Fortune noted admiringly that Anschutz struck it rich in a "fundamentally different way … [operating] across an astounding array of industries, mastering and reshaping entire economic landscapes."

With that kind of money, Anschutz is now doing some serious drilling into what he has long seen as the decadence of Hollywood.

'Abnormally Normal'

Anschutz hasn't granted an interview for a feature story in more than 30 years. When I asked one of his assistants about the chances of talking to him, the assistant cracked up. When I asked what he could tell us about his boss, he replied, only half-jokingly, "I want to keep my job!"

Anschutz lives with his wife, Nancy, on a large ranch near Greeley, Colorado. According to various reports, he drives a used Lexus, and buys his coffee at a 7-11 and hot dogs from a corner vendor. An avid athlete, he has completed several marathons.

A 1999 Fortune magazine profile, "Billionaire Next Door," noted that one of the most interesting things about Anschutz "is not that he's worth well over $10 billion [his worth at that time]. It's that he's a genuinely nice guy worth more than $10 billion. He didn't make his money by being a nasty, grasping, miserly bastard. Once he got rich, he didn't turn into a twisted, weirdo billionaire like Howard Hughes. … As billionaires go, Anschutz is abnormally normal."

Anschutz and his wife, both Presbyterians, attend a local church and support various local charities, including Step 13, a Denver home for alcoholic men.

One longtime friend says Anschutz's faith informs everything he does.

"His set of values and beliefs permeates his life," said Jim Monaghan, a spokesman who has worked with Anschutz for 24 years. "He is a composite of religious values, ethics, and morals, but he doesn't wear it on his sleeve. He walks the talk."

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Monaghan wouldn't say much more about Anschutz: "My job is to keep people from writing articles about him at all. He just doesn't want the publicity."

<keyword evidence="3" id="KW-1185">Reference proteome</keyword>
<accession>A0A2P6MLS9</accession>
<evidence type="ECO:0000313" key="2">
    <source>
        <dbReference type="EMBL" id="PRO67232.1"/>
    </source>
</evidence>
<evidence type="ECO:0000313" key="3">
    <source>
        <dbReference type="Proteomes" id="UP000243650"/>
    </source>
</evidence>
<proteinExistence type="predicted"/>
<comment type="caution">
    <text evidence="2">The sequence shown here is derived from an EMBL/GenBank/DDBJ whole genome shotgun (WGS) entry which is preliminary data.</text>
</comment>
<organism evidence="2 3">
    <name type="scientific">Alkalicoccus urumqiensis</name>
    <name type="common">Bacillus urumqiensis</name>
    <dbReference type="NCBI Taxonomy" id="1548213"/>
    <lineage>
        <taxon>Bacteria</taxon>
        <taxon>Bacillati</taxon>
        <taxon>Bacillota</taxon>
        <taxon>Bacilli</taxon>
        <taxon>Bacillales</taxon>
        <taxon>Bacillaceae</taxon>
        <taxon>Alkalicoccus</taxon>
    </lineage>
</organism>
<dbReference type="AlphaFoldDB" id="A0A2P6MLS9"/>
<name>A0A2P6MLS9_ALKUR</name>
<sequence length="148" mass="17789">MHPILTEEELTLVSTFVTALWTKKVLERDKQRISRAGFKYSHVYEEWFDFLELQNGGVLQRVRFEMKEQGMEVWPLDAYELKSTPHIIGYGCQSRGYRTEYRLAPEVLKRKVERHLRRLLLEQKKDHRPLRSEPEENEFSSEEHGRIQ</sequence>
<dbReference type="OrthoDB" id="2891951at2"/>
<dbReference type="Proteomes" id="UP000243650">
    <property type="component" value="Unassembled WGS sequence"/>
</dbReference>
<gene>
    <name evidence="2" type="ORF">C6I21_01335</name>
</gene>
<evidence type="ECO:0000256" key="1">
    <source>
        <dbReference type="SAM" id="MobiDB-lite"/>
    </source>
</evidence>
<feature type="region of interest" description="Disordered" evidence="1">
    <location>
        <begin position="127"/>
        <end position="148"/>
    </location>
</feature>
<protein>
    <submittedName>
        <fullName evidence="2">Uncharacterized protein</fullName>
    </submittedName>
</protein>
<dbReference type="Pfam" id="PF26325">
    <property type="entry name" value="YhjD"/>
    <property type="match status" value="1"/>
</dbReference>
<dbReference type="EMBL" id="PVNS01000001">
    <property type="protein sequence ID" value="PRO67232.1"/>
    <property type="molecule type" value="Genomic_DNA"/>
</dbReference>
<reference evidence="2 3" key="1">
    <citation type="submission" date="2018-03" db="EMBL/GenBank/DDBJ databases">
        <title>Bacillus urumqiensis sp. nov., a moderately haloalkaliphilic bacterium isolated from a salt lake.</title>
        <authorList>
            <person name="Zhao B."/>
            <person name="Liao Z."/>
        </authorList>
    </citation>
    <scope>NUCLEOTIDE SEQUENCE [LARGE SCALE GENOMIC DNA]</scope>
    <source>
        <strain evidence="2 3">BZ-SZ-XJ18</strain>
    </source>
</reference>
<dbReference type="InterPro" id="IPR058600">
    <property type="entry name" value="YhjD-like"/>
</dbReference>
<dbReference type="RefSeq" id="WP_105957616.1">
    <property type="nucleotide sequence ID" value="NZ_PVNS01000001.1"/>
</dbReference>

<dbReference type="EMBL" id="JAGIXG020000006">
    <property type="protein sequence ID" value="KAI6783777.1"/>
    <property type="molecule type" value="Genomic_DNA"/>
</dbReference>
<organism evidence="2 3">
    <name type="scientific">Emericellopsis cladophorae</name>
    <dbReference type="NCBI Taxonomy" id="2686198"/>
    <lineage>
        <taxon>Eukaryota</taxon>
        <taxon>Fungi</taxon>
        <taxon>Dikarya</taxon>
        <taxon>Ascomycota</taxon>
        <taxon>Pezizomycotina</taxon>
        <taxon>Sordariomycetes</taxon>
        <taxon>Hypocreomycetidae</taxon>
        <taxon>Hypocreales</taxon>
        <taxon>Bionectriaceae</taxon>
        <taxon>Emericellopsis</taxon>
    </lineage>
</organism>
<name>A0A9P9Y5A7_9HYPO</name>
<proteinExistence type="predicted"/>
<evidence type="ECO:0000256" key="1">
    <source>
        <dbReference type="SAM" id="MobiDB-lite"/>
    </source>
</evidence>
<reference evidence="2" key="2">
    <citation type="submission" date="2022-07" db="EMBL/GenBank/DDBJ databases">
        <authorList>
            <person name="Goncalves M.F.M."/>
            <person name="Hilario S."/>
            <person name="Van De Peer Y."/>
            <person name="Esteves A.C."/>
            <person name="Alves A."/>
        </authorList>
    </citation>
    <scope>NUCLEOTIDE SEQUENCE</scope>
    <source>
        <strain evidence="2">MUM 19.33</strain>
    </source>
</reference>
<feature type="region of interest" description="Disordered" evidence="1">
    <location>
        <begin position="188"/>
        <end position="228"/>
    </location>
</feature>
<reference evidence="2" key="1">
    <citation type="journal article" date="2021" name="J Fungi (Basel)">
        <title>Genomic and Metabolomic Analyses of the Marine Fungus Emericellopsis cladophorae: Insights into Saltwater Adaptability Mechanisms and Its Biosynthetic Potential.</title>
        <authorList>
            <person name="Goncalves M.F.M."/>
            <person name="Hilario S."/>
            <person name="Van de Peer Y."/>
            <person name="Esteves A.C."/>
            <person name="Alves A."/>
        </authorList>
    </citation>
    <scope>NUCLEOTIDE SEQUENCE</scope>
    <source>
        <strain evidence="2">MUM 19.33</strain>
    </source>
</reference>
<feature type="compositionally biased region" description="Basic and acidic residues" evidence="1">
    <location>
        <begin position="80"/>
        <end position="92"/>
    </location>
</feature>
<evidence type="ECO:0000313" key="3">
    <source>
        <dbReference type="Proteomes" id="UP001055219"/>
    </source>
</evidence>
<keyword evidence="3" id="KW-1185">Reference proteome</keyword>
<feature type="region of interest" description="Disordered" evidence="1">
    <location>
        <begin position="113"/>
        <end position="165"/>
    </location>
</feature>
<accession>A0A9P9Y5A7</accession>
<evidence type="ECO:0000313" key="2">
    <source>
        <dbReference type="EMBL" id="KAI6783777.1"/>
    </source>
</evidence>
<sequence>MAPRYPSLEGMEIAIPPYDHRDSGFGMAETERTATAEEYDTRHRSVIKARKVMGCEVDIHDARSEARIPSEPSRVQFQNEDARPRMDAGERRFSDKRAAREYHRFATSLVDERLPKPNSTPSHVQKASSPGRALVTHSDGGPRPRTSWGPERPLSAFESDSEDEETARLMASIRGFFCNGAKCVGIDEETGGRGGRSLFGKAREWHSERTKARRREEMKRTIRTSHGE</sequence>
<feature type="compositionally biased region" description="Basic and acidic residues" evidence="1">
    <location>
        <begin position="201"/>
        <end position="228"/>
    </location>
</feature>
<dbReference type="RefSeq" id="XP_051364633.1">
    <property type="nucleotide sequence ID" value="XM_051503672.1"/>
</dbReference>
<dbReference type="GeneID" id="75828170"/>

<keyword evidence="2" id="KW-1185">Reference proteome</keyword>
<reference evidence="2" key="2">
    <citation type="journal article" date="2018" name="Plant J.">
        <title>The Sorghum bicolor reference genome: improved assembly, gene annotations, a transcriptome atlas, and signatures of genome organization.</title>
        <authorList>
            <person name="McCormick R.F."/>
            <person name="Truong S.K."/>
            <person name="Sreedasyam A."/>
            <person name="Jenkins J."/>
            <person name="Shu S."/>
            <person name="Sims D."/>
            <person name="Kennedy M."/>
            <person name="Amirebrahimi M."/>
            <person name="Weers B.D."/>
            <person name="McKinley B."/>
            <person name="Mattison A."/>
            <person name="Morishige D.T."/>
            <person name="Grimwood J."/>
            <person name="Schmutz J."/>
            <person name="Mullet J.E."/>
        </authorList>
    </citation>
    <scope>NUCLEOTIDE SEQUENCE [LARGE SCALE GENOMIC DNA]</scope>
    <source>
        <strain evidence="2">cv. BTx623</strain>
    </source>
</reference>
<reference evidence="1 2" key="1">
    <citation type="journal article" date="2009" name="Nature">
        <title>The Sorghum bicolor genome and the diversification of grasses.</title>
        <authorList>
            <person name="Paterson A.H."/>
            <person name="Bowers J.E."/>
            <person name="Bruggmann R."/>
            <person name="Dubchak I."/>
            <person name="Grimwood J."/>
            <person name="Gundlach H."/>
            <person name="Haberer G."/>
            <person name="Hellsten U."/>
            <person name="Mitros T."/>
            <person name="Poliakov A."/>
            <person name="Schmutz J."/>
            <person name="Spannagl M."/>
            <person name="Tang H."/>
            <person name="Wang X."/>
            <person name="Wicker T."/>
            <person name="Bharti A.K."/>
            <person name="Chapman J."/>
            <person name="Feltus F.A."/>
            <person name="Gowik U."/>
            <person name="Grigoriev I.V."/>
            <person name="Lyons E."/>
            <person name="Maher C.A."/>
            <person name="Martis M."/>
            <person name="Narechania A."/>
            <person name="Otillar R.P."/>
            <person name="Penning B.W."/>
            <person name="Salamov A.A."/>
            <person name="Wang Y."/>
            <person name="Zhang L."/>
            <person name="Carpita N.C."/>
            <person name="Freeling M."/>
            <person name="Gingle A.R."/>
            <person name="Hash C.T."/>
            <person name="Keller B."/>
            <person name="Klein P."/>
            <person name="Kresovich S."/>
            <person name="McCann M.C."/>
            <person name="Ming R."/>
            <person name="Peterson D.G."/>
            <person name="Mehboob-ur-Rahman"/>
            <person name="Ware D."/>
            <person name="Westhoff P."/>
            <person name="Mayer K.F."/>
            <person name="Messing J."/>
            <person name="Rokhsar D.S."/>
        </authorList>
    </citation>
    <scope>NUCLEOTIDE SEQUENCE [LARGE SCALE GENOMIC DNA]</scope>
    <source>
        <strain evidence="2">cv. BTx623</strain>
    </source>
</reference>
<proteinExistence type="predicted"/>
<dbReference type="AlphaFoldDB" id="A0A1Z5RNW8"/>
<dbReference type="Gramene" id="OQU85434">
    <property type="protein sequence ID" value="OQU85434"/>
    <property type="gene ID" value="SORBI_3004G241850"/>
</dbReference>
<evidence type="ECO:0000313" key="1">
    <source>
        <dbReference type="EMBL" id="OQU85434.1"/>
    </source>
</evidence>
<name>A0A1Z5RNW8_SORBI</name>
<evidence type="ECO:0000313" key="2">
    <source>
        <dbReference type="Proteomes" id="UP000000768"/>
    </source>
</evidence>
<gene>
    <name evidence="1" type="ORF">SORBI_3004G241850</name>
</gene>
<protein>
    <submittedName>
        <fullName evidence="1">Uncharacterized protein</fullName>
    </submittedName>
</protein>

Phil and Nancy are involved with the Anschutz Family Foundation in Denver, run by Phil's sister, Sue Anschutz-Rodgers. The $54 million foundation helps poor children and families in the community. Anschutz is also known for his steady financial support of Republican candidates over the years, including his longtime friend and fellow Kansas native Bob Dole, and President Bush. According to's campaign-finance database, Anschutz has donated $269,165 to Republicans (and $22,750 to Democrats) since 1979.

Several companies in the Anschutz empire have made news for questionable dealings, if not outright scandal. In 2007, former Qwest chief executive Joe Nacchio was convicted for insider trading for illegally selling $52 million in company stock in 2001. But a U.S. appeals court recently overturned the conviction and ordered a new trial in front of a different judge. The appeals court slammed the original judge for excluding testimony by an expert witness upon whom the defense based much of its case. Nacchio also faces a Securities and Exchange Commission lawsuit that alleges he and six other Qwest officials took part in a $3 billion accounting fraud.